Faking Forensics: Mains Audio Hum

That audio recordings can be authenticated by looking at the frequency of AC hum has been making the rounds. So… how do you fake it?

Enter a wonderful comment over at Schneier’s blog, outlining a few ways to do it… ending with the note, “Obviously you would have to plan ahead, but for entirely different reasons I have been recording the UK mains frequency delta for several years.”


“For those who want to experiment there are various ways of generating an AC signal from another AC signal where the frequencies are not the same.

First of all there is the good old fashioned rotary generator. An AC motor connected to the input supply drives a shaft connected to a generator which is wound to produce a different frequency. You used to find small versions of these used for powering up avioniics equipment running at 400Hz by ground/maintainence personnel form either 50Hz (Europe) or 60Hz (US) mains supply.

However the variation in frequency of the AC supply would unless fllywheels etc were used be seen on the ouput generator.

A second way to do it is to convert AC to DC and back to AC again there are various ways to do this and is quite often done on in-line UPS systems to prevent phase jumps when switching from mains fed to battery fed which can cause a few nasy problems that SMPSUS realy don’t like.

To get the efficiency and purity required you can use a design I came up with quite a few years ago which is to use Walsh Sequencies via class D drivers onto a multiple primary transsformer, the output is a quit pure sinewave with next to no harmonic content untill after the 16th harmonic which can be efficiently removed with a low poer transformer.

A third way to do it is with one of a variety of Variiable Frequency Transformers.

The easiest of which to understand is the phase quadrature system. To all intents and purposes a frequency difference is the equivalent of a continuously changing phase difference.

The easiest way to efficiently produce a phase difference is to add to sine waves in phase quadriture (ie one sin one cos) depending on the amplitude ratio between the two the resulting addition has a phase difference somewhere between them.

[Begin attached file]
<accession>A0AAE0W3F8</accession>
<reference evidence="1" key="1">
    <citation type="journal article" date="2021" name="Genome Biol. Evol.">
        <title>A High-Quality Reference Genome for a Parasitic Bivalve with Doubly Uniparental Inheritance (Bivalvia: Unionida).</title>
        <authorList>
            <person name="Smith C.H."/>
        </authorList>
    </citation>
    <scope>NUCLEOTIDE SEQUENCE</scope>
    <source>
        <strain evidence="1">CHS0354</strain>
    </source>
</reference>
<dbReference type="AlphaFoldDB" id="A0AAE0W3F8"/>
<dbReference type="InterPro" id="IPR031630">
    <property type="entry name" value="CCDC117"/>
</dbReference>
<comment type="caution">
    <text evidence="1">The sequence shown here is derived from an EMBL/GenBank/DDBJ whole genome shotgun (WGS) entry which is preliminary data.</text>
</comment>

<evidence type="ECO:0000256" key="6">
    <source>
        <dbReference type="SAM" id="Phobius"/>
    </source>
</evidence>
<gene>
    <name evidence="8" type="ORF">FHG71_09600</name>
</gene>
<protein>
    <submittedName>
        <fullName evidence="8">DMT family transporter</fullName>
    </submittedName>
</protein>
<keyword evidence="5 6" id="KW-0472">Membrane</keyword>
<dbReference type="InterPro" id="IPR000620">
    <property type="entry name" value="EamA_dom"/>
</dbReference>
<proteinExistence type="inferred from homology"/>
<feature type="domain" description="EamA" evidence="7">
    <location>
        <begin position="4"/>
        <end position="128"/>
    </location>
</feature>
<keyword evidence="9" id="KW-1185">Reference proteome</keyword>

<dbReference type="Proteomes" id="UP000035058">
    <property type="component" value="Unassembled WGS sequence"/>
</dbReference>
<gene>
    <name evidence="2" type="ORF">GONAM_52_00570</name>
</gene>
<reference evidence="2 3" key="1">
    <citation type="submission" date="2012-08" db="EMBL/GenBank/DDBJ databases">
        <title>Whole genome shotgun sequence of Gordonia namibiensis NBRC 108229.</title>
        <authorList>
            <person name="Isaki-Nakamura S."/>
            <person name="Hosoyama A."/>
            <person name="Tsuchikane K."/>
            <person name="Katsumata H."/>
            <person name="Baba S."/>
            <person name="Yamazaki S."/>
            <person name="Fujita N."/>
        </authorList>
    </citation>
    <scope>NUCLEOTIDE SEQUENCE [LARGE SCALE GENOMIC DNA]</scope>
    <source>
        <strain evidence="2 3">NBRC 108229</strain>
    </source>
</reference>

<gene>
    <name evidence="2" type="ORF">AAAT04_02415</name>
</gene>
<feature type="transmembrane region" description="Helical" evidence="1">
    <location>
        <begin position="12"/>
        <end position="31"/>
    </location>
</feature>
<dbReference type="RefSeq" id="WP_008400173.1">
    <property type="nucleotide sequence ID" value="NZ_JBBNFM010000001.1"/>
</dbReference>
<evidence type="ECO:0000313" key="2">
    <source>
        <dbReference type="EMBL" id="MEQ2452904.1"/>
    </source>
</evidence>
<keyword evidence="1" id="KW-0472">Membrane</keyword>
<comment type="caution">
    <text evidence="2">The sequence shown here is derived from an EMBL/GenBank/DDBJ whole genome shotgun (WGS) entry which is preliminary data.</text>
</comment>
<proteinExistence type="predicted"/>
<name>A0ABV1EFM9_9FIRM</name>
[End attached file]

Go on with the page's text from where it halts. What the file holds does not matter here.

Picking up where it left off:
In a three phase system you can have two types of transformer a parallel or a shunt. A parallel transform has the same output phase as the input (ie either 0 or 180 degrees) a shunt transformer produces a phase quadriture (90 or -90/270 degree) output. If you take the (variable tap) output of a shunt transformer and feed it into a parallel transform wired to add the wave forms then by changing the output taps you can change the output phase of the system.

Now if you design the output of the shunt transformer to be continously variable (like that of a Variac) and drive the taps with a variable speed motor you can continuously change the amplitude at the shunt transformer output, which will cause a continuous phase change at the ouput of the parallel transformer which equates to a different frequency.

As the transformers can be made 99.9% efficient or better then the overall system will be over 99.8% efficient in power conversion. Which is kind of handy when you are talking of systems working in the 25MW and up power range as 50KW or less of heat is still quite a bit toget rid of (about what you would use to heat a six and a half thousand square foot home or office in a NYC winter.

Now obviously you could use one of the above methods to power the lights and equipment in a home garrage recording studio, or house or appartment block if you so desired and taylor the frequency changes to match that of some point in the past you have recorded somewhere (you could easily do it with a gumstick computer and an SD card for storage taking a reading every half second or so (would only need 0.165Mbyte/day storage or around 17years/GByte).

Obviously you would have to plan ahead, but for entirely different reasons I have been recording the UK mains frequency delta for several years.”


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